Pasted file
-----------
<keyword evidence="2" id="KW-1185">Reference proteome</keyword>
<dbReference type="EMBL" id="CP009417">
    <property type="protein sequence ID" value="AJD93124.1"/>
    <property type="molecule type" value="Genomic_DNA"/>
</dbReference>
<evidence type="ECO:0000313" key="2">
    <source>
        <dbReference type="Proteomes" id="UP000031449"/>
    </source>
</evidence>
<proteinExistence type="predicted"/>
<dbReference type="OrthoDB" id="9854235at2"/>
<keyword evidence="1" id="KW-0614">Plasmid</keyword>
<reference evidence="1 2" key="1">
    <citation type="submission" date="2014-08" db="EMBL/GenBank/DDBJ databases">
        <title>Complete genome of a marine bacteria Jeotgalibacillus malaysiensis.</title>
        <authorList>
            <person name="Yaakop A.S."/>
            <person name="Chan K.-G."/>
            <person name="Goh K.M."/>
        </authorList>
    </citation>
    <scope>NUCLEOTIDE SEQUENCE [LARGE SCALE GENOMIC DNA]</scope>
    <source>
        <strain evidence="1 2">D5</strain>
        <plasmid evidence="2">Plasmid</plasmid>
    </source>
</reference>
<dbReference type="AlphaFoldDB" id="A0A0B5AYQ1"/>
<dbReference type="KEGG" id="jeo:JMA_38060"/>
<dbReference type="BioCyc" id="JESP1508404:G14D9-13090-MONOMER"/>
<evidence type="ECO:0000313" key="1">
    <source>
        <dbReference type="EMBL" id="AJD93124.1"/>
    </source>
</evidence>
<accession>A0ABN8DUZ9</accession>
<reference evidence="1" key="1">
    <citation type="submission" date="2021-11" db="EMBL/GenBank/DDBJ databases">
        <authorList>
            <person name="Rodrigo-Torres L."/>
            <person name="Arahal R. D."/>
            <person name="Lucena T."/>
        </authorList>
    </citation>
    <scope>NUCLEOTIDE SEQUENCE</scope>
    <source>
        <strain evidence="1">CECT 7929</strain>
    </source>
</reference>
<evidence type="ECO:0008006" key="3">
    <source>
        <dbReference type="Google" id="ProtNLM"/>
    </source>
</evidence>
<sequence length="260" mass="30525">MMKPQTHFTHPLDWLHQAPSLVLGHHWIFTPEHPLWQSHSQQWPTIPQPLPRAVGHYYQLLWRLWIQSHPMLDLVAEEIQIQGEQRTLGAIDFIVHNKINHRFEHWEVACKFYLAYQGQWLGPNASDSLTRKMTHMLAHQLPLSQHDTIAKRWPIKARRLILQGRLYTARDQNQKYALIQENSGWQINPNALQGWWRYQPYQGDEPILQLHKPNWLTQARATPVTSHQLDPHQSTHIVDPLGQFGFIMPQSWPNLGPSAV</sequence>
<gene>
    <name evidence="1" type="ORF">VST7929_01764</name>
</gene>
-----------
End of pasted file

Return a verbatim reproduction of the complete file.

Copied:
<keyword evidence="2" id="KW-1185">Reference proteome</keyword>
<dbReference type="EMBL" id="CP009417">
    <property type="protein sequence ID" value="AJD93124.1"/>
    <property type="molecule type" value="Genomic_DNA"/>
</dbReference>
<evidence type="ECO:0000313" key="2">
    <source>
        <dbReference type="Proteomes" id="UP000031449"/>
    </source>
</evidence>
<proteinExistence type="predicted"/>
<dbReference type="OrthoDB" id="9854235at2"/>
<keyword evidence="1" id="KW-0614">Plasmid</keyword>
<reference evidence="1 2" key="1">
    <citation type="submission" date="2014-08" db="EMBL/GenBank/DDBJ databases">
        <title>Complete genome of a marine bacteria Jeotgalibacillus malaysiensis.</title>
        <authorList>
            <person name="Yaakop A.S."/>
            <person name="Chan K.-G."/>
            <person name="Goh K.M."/>
        </authorList>
    </citation>
    <scope>NUCLEOTIDE SEQUENCE [LARGE SCALE GENOMIC DNA]</scope>
    <source>
        <strain evidence="1 2">D5</strain>
        <plasmid evidence="2">Plasmid</plasmid>
    </source>
</reference>
<dbReference type="AlphaFoldDB" id="A0A0B5AYQ1"/>
<dbReference type="KEGG" id="jeo:JMA_38060"/>
<dbReference type="BioCyc" id="JESP1508404:G14D9-13090-MONOMER"/>
<evidence type="ECO:0000313" key="1">
    <source>
        <dbReference type="EMBL" id="AJD93124.1"/>
    </source>
</evidence>
<accession>A0ABN8DUZ9</accession>
<reference evidence="1" key="1">
    <citation type="submission" date="2021-11" db="EMBL/GenBank/DDBJ databases">
        <authorList>
            <person name="Rodrigo-Torres L."/>
            <person name="Arahal R. D."/>
            <person name="Lucena T."/>
        </authorList>
    </citation>
    <scope>NUCLEOTIDE SEQUENCE</scope>
    <source>
        <strain evidence="1">CECT 7929</strain>
    </source>
</reference>
<evidence type="ECO:0008006" key="3">
    <source>
        <dbReference type="Google" id="ProtNLM"/>
    </source>
</evidence>
<sequence length="260" mass="30525">MMKPQTHFTHPLDWLHQAPSLVLGHHWIFTPEHPLWQSHSQQWPTIPQPLPRAVGHYYQLLWRLWIQSHPMLDLVAEEIQIQGEQRTLGAIDFIVHNKINHRFEHWEVACKFYLAYQGQWLGPNASDSLTRKMTHMLAHQLPLSQHDTIAKRWPIKARRLILQGRLYTARDQNQKYALIQENSGWQINPNALQGWWRYQPYQGDEPILQLHKPNWLTQARATPVTSHQLDPHQSTHIVDPLGQFGFIMPQSWPNLGPSAV</sequence>
<gene>
    <name evidence="1" type="ORF">VST7929_01764</name>
</gene>